37 Comparing MENTOR and MENTOR-II Compare performance of MENTOR and MENTOR-II –Network with 20 sites (Cahn figs 8.23.and 8.24) –MENTOR produces infeasible design Some links have 118% utilization

38 MENTOR-II Design MENTOR-II initial design with  = 0 Slack = 0 WPARM = 5 RPARM = 0.2 MENTOR-II design is a feasible tree costing \$102k Alternate mesh network design costs \$122k

39 MENTOR-II Design (2) Mesh increases cost by 20% Increases reliability from 0.939 to 0.987 Reduces average hops from 3.905 to 2.826

40 Controlling the Algorithm Changing the design parameters changes the characteristics of the resulting design –To make network more dense, increase slack, or increase number of backbone nodes –To make network more reliable, increase density, or use lower-speed links –To make network less dense, decrease slack, or use only higher-speed links

41 Controlling the Algorithm (2) –To decrease number of hops Decrease number of backbone nodes Increase slack Increase  –To increase performance Use higher-speed links Decrease utilization Increase 

42 Controlling the Algorithm (3) To minimize cost … no easy answer –Best approach is an thorough search of the design space –I.e., vary the values of , slack, RPARM and WPARM in a systematic fashion

43 Parameter Search Brute force method would simply assign a range of k possible values for , slack, RPARM and WPARM, and compute all possible designs This is O(k 4 ) Better approaches are possible

44 MENTOR Parameter Search Recall the main steps of the MENTOR algorithm –Backbone selection, governed by WPARM and RPARM –Tree building, governed by  –Direct-link addition, governed by slack

45 MENTOR Parameter Search (2) Parameter search in is, again, a heuristic process Search can be shortened –E., g., if new values of WPARM and RPARM give rise to the same set of backbone nodes –Then there is no need to reiterate on , because we will just get the same set of trees

46 MENTOR Parameter Search (3) Alternatively, can perform one-dimensional searches on the parameters (“fast search”) –Start with values (  0, slack 0, RPARM 0, WPARM 0 ) –Search along  axis for “best” (cheapest?) design – say at  1 Alternatively, search in direction of positive gradient until a local maximum is attained –Then search along the slack axis starting at (  1, slack 0, RPARM 0, WPARM 0 ) – find new best design at (  1, slack 1, RPARM 0, WPARM 0 )

47 MENTOR Parameter Search (4) Continue through RPARM and WPARM to design (  1, slack 1, RPARM 1, WPARM 1 ) Can repeat iterations until a satisfactory design (  n, slack n, RPARM n, WPARM n ) is produced Note there is no guarantee that this hill- climbing process will work, but it seems effective in practice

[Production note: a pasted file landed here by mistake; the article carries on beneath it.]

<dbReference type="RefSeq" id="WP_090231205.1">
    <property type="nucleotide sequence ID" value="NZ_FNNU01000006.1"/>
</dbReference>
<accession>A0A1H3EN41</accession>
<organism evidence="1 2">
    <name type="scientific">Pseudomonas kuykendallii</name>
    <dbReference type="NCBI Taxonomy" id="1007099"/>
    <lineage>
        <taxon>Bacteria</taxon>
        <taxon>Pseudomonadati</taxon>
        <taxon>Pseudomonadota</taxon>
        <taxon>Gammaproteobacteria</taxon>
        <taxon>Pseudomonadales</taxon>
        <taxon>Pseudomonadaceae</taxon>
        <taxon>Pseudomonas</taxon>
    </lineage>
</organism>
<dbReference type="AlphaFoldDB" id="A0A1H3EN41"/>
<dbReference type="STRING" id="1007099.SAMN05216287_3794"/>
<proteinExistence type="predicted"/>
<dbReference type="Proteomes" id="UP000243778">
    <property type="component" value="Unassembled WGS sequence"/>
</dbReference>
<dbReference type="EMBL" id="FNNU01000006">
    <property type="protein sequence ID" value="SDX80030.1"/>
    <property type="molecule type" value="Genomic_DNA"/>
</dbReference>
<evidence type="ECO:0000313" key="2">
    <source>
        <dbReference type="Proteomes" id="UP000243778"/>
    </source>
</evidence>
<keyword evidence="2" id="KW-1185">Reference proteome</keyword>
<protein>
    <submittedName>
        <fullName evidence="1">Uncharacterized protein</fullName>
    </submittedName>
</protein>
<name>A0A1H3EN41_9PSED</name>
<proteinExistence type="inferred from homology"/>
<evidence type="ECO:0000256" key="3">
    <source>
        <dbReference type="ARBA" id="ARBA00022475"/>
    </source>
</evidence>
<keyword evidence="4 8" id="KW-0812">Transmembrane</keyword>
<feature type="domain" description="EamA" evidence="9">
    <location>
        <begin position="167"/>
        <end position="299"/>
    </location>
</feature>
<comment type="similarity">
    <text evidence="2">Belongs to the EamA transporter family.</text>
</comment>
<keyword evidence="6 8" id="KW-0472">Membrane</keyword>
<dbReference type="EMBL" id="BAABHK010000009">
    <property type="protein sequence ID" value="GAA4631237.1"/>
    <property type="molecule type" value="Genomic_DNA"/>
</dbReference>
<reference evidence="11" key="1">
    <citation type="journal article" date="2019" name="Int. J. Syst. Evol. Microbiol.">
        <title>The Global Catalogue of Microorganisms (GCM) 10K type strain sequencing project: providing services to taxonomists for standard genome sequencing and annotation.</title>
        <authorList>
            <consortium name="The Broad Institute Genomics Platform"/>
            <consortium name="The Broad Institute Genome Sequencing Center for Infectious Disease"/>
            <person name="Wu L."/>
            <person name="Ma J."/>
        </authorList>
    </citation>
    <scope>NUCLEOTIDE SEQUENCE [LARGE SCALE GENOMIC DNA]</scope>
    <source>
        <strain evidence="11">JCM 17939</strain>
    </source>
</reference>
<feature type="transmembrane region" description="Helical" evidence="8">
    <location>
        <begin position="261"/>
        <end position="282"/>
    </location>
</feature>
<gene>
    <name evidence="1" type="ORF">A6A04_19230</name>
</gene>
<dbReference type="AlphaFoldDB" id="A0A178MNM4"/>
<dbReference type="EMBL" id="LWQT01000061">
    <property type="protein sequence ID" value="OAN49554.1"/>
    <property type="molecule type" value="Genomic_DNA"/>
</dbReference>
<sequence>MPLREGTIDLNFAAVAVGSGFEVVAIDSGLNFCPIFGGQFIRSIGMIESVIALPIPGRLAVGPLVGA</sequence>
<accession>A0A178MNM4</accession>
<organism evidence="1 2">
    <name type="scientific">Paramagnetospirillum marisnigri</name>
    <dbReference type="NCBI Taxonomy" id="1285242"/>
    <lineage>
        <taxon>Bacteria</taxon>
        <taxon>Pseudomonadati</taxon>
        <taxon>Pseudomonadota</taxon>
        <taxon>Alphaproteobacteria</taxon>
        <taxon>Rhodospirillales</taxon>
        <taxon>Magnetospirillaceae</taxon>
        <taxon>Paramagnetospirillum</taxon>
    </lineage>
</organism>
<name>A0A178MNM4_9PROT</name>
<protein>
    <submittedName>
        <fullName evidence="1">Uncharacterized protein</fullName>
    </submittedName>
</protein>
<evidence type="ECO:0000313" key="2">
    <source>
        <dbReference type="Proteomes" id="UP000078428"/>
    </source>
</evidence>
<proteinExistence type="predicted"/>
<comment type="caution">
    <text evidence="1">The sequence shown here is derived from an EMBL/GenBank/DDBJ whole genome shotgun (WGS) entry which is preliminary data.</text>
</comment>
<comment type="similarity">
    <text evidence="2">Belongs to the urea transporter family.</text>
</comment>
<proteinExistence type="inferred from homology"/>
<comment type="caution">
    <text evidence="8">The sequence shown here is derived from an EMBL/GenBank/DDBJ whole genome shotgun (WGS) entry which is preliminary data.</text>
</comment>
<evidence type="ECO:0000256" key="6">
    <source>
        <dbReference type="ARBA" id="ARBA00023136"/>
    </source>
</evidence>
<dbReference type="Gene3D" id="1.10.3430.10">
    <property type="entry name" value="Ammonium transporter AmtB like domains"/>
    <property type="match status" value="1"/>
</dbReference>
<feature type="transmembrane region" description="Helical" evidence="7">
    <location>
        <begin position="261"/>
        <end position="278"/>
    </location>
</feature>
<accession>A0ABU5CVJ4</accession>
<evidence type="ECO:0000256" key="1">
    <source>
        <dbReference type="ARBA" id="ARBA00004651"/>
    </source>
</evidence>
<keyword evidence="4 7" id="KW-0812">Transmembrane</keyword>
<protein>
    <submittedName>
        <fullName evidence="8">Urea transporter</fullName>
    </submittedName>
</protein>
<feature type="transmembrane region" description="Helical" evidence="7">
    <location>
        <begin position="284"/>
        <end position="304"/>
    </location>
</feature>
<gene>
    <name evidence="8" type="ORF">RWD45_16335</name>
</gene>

48 Example of Fast-Search Process Network of 20 cities and 2.048 Mbps traffic –File ment23.gen on FTP site ParametersSearch OnIncrementCost (\$k) 0, 0, 0.4, 1(initial values)-222 0, 0.15, 0.4, 1Slack0.05183 0, 0.15, 0.4, 1  0.05183 0, 0.15, 0.4, 4.5WPARM0.25169 0, 0.15, 0.4, 4.5RPARM0.25169 0, 0.15, 0.4, 4.5slack0.25169 0, 0.15, 0.4, 4.5  0.25169

49 Example of Fast-Search Process (2) Exhaustive search with 4000 network designs gave best cost of \$165k with parameters (0.0, 0.1, 0.2, 5.5)

50 Other Clustering Procedures Threshold clustering fails when the network does not have natural centers (backbone nodes) Also insensitive individual sites access costs Various alternatives possible

51 Other Clustering Procedures - Pre-Select Types Pre-define certain sites as backbone or end before using the clustering algorithm Can take account of cost variations, user population …

52 Other Clustering Procedures – K- Means Clustering We want to choose K backbone sites from among a set s i of sites with coordinates = (x i, y i ) and weight W i Choose K random centers c j N = the set of indices of the subset of points in {s i } that are closer to c j than any other center Set c j * = (x av, y av ) where x av = (  n  N W n *x n )/(  n  N W n ) etc.

53 Other Clustering Procedures – K- Means Clustering (2) If c i * = c i then stop, else set c i * = c i and repeat This algorithm enables the analyst to choose explicitly the number of backbone nodes Variations allow for splitting clusters, predefining backbone nodes etc.

54 Other Clustering Procedures - Hybrid Combines threshold and K-means Parametrized by (nclst, n, seed) Selects first sites that pass weight threshold of n*cap – say m of them If m > nclst, stop Else select remaining (nclst – m) sites by K- means

55 Further Elaborations of MENTOR Access design algorithm is limited to stars –Can use access design algorithms such as Esau- Williams or MSLA to design better access networks

56 Assignment Cahn, 8.1and 8.9